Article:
French PM, “The intimate ties between our country and these arts of Islam enrich our life and culture. What’s prominent is the call for openness as a reflection of the permanent mutual fascination between the East and the West.”

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A QURAN SHEET: Maghreb or Muslim Spain 13th or 14th century (Supplied)


Yannick Lintz, General Curator of Heritage, Director of the Department of Islamic Art at the Louvre, and the general commissioner of the national project of “Arts of Islam… a Past for a Present”

He added that by the strength of this artistic and cultural education, “the young people of our nation will be republicans capable of loving the country where they live and understand the world around them, thanks to the quality of the project implemented by the Ministry of Education, Youth and Sports.” The exhibition is designed according to an exceptional collaborative and participative framework, thanks to the participation of La Fondation de l’Islam de France and liaisons in hosting cities such as Rouen, Rillieux-la-Pape and Blois. “’Raise your words not your voice. It is rain that grows flowers, not thunder.’ said the poet Jalal ad-Dine Rumi. This exhibition which ‘raises the words’ is the direct response to speech of hatred and temptations that causes concern. It reminds us that the dialogue between cultures has never ceased in our history and should inspire us in the present time. Thus it is indispensable to reach mutual understanding,” concluded the French Prime Minister.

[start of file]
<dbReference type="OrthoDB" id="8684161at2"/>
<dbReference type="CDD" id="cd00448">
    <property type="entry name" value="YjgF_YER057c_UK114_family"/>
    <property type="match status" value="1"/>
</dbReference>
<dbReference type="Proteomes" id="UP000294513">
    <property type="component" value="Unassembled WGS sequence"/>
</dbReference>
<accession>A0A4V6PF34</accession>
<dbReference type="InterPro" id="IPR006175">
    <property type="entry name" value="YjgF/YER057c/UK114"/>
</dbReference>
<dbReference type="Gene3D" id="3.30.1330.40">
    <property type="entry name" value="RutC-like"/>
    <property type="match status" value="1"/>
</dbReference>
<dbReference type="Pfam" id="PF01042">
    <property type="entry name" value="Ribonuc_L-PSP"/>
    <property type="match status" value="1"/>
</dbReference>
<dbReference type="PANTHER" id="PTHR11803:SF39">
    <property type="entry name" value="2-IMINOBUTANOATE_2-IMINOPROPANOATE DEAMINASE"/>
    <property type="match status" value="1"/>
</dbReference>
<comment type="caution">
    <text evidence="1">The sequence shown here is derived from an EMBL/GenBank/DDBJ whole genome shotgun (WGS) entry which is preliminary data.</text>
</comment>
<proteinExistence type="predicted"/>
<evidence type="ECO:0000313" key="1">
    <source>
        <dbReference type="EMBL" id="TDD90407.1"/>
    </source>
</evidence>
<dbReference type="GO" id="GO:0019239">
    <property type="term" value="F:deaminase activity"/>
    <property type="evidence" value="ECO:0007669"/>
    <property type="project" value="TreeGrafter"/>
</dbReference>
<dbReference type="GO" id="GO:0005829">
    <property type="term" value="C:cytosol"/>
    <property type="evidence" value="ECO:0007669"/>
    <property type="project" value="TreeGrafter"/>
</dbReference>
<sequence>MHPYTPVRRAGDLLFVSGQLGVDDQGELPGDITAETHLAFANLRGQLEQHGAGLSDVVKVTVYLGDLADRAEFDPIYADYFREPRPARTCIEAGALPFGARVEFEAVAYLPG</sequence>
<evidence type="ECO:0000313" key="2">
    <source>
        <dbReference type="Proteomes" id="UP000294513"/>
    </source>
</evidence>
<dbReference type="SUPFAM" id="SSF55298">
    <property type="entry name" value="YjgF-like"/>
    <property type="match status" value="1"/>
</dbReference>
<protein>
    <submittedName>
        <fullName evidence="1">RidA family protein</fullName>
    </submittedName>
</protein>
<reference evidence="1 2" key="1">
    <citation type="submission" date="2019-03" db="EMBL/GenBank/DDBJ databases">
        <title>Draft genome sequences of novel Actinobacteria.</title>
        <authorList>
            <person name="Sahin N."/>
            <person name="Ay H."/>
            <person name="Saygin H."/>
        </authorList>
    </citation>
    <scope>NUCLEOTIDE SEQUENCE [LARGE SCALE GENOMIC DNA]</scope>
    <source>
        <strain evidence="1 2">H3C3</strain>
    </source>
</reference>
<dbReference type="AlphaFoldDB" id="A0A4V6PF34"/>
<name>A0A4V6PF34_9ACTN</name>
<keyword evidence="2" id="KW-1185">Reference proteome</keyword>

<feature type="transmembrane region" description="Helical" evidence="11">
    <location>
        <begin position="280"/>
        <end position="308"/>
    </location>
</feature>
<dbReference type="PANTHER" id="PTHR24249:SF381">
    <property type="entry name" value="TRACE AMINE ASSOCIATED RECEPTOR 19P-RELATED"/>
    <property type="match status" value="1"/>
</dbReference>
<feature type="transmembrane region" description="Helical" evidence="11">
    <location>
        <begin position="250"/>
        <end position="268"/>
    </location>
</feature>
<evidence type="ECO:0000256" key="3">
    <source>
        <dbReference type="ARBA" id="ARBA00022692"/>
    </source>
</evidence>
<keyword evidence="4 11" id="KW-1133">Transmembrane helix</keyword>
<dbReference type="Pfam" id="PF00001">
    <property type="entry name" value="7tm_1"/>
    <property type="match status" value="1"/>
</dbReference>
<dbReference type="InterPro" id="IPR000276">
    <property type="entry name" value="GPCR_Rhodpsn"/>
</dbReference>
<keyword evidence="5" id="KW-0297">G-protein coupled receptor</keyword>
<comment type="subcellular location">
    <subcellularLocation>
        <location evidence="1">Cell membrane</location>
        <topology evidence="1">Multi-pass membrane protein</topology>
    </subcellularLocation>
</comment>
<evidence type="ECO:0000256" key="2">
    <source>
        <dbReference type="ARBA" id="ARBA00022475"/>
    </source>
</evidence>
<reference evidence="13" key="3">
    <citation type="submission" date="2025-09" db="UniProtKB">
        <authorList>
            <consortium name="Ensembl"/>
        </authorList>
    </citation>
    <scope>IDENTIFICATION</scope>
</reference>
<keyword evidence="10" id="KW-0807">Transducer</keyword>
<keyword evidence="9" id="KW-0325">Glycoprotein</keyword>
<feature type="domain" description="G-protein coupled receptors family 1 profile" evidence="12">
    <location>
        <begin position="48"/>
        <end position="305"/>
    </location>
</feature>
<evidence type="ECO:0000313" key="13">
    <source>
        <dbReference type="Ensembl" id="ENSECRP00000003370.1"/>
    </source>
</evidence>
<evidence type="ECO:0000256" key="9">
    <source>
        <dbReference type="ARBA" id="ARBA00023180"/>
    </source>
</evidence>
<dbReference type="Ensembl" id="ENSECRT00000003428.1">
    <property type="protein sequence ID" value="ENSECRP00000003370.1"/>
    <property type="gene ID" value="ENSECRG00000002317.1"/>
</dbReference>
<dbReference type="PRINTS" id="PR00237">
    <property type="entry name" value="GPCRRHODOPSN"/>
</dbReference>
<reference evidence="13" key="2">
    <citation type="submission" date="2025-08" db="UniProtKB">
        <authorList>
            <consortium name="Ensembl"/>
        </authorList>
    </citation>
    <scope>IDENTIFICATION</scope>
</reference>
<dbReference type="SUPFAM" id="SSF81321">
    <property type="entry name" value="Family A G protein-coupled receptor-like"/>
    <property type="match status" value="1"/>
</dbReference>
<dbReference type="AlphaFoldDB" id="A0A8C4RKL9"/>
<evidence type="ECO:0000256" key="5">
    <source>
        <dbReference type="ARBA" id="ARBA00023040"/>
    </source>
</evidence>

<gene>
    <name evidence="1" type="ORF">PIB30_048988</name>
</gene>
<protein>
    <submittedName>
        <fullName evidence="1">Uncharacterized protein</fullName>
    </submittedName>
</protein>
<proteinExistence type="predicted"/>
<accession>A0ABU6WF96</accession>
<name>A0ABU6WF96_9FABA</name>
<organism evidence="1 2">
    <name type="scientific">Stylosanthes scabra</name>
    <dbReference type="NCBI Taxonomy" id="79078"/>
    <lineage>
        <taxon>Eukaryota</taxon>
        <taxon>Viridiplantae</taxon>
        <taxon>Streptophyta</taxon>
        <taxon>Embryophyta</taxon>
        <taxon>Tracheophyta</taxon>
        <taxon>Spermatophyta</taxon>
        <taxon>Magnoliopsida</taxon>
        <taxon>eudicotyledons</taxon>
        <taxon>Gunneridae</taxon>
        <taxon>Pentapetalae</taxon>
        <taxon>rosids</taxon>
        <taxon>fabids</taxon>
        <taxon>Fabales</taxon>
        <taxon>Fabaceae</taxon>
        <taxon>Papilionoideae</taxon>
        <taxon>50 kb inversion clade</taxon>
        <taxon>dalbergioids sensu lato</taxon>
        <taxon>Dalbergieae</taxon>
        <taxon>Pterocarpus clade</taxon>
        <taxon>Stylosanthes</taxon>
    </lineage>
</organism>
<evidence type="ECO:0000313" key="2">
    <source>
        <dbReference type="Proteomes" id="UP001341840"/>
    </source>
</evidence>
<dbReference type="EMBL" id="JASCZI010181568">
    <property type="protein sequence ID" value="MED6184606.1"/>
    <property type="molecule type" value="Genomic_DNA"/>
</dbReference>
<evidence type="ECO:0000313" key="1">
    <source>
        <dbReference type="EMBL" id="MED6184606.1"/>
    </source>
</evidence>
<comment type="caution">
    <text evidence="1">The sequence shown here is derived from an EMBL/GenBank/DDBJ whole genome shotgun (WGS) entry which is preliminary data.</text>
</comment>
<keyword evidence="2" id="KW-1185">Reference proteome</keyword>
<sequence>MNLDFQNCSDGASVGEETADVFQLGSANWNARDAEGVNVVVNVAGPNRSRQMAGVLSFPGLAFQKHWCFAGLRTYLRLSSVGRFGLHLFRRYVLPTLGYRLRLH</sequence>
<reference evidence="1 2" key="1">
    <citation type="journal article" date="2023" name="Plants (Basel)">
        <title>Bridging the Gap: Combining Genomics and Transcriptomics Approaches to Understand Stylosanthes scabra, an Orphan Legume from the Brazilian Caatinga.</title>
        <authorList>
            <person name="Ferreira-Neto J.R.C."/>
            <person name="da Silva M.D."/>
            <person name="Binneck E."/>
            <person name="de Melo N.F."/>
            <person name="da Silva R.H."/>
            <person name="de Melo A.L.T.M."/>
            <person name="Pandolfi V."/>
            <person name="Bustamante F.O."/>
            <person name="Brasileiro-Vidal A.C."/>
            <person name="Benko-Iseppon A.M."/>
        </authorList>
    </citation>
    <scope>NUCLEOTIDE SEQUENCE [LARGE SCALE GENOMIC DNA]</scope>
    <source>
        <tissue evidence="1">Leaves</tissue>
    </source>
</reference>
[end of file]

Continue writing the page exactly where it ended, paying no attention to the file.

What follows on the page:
Islamic Arts Curator Speaks to Majalla Yannick Lintz is General Curator of Heritage, Director of the Department of Islamic Art at the Louvre. She obtained her PhD in history, and is spe-

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cialized in the history of Islamic art and the history of art collection and Islamic museums dating back to the 19th century. Between 2000 and 2002, she worked as advisor on museums and heritage for Jack Lang, when he was the Minister of National Education. In 2013, she was appointed director of the department of Islamic Arts. She is currently the general commissioner of the national project of “Arts of Islam… a Past for a Present”. Majalla asked Yannick Lintz about the exhibition and the value of Islamic arts in the following interview. Q. The Arts of Islam exhibition in the French lands is very huge, will it open horizons of better knowledge of Islamic culture? And how? A. I hope that this operation will be a stimulation and a new interest. The idea of showing some of these masterpieces of Islamic art in 18 places at the same time is to give 18 opportunities for discovery and initiation for young people, families, those who never come to exhibitions and museums, of objects which, in my opinion, become cultural ambassadors. It probably also allows many people to see Islamic civilization through a different lens than that of terrorism and radicalism. In the exhibitions, there will be works of art that reflect the societies of these